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Four Questions with Georgia Sports Hall of Fame coach T. McFerrin

GHSF Daily is expanding its Four Questions feature this season beyond head coaches to other voices in high school football. Today's interviewee is T. McFerrin, who was recently selected for induction into the Georgia Sports Hall of Fame in Macon. McFerrin won 341 games in 38 seasons as a head coach and won state championships at Elbert County (1995) and Jefferson (2012). He is the only coach in state history to lead five different schools to the semifinals.

T. McFerrin, Georgia Sports Hall of Fame coach 

1. You were selected for the Georgia Sports Hall of Fame in September. What was your reaction to the news? "When I was contacted by the Georgia Sports Hall of Fame and told that I had been voted into their organization I was both very humbled and excited by this news. I had heard from a good friend, Phil Schaefer, who was inducted into the HOF in 2016, to what a big honor this is. It is a two-day event with a Friday golf tournament and then Jacket Presentation at the Georgia Sports Hall of Fame theater. Blue jackets with the HOF logo will be presented in a ceremony to the inductees followed by a buffet in the GSHF Rotunda. On Saturday there is a luncheon back at the GSHF Museum and then a Fan Fest, which is open to the public where the inductees will be available for autographs. The Induction Ceremony will be held at the Macon City Auditorium from 5:30 to 9 p.m. and will include a Cocktail Reception and Dinner. This is obviously the greatest honor I've ever received, and I owe a huge amount of thanks and gratitude to many of my assistant coaches and our players over these years who have helped make this award possible." 

2. This year's semifinals are upcoming. You've taken five different schools to the semifinals, a state record. When taking the job as head coach at a new school, what are some of your first priorities? What are the most important things to get in place right away? "Before taking a new job, I would always find out several things before accepting the job. Number one would be about the coaches - how many can I bring in and how many want to stay. I would try to find someone at the school, maybe the principal or athletic director, who could give me an honest evaluation about their football assistants. Then I would contact coaches I wanted to bring in and see if there was any interest in coming. If the move was too far away from home and it was going to be necessary to move, I would need a guarantee that my wife would have a teaching job. I would be concerned about how many classes I would have to teach. I would have also contacted someone to find out about the talent at the school and about the football tradition if I was not already aware of it. I would also find out how supportive the administration and community were of the football program. Salaries and coaching supplements and 11-month and 12-month contracts would have already been worked out."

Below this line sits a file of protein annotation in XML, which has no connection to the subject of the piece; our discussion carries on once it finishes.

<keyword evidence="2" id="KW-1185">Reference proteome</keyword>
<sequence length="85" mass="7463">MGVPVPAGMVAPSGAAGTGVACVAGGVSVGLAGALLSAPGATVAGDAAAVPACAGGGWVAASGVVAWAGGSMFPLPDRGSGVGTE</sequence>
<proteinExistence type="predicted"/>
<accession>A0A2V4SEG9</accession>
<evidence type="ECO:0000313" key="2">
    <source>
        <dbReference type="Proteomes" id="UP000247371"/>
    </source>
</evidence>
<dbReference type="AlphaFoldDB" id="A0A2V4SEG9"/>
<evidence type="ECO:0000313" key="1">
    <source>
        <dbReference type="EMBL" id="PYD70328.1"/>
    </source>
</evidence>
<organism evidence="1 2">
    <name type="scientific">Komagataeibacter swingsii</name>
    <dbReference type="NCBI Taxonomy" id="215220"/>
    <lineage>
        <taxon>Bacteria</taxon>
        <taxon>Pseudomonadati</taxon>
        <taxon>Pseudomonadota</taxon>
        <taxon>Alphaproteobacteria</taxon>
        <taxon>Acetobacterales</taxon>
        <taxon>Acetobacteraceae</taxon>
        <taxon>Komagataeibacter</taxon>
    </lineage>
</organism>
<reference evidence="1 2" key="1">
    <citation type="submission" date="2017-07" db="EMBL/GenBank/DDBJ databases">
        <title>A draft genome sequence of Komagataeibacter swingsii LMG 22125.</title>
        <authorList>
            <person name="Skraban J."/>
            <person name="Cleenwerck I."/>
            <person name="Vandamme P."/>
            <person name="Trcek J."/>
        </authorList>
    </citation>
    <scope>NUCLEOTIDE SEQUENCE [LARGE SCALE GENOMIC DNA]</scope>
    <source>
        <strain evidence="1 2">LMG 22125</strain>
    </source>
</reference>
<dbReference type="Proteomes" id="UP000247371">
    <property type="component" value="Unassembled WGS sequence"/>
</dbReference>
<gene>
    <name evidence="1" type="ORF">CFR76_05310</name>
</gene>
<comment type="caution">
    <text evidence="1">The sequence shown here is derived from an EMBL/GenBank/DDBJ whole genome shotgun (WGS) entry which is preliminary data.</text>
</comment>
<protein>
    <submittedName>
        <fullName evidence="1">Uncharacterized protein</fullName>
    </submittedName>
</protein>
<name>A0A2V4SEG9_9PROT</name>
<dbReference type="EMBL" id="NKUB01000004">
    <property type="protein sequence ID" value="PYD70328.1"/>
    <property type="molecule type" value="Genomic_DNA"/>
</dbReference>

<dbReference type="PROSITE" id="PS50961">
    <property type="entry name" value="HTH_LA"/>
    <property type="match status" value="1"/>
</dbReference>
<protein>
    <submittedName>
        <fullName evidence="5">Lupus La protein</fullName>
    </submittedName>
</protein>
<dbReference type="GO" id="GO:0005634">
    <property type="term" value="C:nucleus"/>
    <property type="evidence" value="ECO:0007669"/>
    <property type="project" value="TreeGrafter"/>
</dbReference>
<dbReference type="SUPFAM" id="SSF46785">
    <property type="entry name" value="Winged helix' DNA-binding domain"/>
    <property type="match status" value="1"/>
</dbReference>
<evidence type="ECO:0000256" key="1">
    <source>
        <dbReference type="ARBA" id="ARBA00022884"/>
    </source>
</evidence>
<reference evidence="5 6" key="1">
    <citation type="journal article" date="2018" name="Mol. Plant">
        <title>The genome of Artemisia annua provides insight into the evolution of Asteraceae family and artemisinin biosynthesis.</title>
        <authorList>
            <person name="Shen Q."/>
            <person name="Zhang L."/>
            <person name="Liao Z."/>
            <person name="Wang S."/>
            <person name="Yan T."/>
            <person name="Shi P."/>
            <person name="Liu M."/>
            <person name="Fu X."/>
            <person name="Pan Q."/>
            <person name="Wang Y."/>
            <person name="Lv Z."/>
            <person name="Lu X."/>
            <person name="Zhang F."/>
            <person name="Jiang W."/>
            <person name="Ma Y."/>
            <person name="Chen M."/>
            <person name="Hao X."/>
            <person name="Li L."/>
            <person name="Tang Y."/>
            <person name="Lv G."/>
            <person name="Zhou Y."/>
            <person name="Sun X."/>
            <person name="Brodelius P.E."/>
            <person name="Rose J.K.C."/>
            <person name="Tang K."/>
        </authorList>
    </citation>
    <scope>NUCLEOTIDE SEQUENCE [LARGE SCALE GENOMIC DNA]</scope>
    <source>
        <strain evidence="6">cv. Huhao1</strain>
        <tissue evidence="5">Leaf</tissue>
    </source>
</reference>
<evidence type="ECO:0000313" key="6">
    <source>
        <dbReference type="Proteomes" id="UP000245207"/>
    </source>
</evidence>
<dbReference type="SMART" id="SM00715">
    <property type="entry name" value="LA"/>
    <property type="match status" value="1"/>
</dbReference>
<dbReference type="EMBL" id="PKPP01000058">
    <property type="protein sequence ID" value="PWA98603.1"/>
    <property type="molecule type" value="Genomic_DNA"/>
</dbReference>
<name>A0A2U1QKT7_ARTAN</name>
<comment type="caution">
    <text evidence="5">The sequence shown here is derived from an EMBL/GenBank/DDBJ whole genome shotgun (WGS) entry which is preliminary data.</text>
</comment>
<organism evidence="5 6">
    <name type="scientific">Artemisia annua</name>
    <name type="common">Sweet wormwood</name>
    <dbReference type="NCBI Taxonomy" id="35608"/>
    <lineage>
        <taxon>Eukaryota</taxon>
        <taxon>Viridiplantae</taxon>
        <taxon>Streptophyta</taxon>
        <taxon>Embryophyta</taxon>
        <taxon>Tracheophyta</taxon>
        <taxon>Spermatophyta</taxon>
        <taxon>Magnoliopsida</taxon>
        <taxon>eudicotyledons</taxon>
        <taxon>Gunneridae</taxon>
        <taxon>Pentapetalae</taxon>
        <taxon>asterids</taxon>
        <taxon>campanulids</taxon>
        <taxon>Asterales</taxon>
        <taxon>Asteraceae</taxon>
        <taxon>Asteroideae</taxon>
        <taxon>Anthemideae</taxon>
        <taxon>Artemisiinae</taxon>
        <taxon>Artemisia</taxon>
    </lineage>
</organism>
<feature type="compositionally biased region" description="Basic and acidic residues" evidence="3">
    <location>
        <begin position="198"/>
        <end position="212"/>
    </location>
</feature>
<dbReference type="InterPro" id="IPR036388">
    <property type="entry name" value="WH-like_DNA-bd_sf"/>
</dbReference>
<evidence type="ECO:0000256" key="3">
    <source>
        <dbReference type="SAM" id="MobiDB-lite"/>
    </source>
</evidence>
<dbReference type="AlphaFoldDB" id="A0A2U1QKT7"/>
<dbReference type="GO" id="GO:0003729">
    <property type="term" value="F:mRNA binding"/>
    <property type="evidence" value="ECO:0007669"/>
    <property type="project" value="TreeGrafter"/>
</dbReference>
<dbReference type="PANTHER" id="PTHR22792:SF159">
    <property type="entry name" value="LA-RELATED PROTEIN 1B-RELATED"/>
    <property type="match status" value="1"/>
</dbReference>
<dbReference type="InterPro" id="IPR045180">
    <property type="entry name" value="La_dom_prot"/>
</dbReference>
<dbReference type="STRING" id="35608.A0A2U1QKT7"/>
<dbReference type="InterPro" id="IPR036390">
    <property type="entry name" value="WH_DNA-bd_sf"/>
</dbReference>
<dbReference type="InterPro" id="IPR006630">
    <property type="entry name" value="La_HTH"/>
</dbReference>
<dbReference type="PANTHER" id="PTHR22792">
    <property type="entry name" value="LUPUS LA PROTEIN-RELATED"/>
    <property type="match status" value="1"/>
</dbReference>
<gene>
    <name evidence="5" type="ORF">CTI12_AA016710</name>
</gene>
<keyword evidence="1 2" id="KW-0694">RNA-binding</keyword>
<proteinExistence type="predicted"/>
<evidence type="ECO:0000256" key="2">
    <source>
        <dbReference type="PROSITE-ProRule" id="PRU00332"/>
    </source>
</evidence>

3. You've had a history of taking programs that have struggled and made them successful. What's the biggest difference between programs that win and don't? "Several things are important when you take a new job, whether they are winning or losing. And I feel that being positive is extremely important in any situation. This must include the entire staff. You can't have five or six of your staff encouraging your players and one or two berating certain players and telling them they're no good. I would tell our coaches all the time, 'Coach your guys like you would coach your son.' And I hoped they liked their own sons. The first thing I would try to find out about our players is what they can do best. To do this, we would start a workout program after school well before spring practice started which would include agility work, form running, sprints and a weight program (if there was not a weight program during the day). I would certainly want weight classes during the regular school day. I think the most important thing in coaching is getting your players in the right positions in your offense and defense. Don't ask them to do something they cannot do. Why try to run a shotgun spread offense if your quarterback is not a good passer? You need to have a comprehensive offense and defense that you can adjust to your talent every year. You can determine a lot of things in well-structured and organized agility drills. Be organized. Be disciplined on and off the field." 

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4. How involved in the game are you today? How many games have you seen this year, and what are your plans for the next two rounds? Will you be at a game Friday, and what about the finals in Mercedes-Benz Stadium? "Three or four years ago, I had five former assistants who were head coaches in Gwinnett County and two more who were in other counties. I would go to a different game every Friday night trying to support these guys. I also would go to Winder where our older son is athletic director, and when our younger son was principal at Dunwoody I would visit their program. I do some free consulting when asked. I am a board member of the Walton-Barrow County Fellowship of Christian Athletes and am sometimes asked to speak to a team during their game week. I enjoy going to practices every now and then. I have never been in Mercedes-Benz Stadium but am looking forward to going to some of the state championship games in two weeks." [Some of the McFerrin's former assistants who are head coaches now are Shannon Jarvis of Mill Creek and John Small at East Coweta. Georgia Southern head coach Chad Lunsford is one of McFerrin's former players at Elbert County.] 

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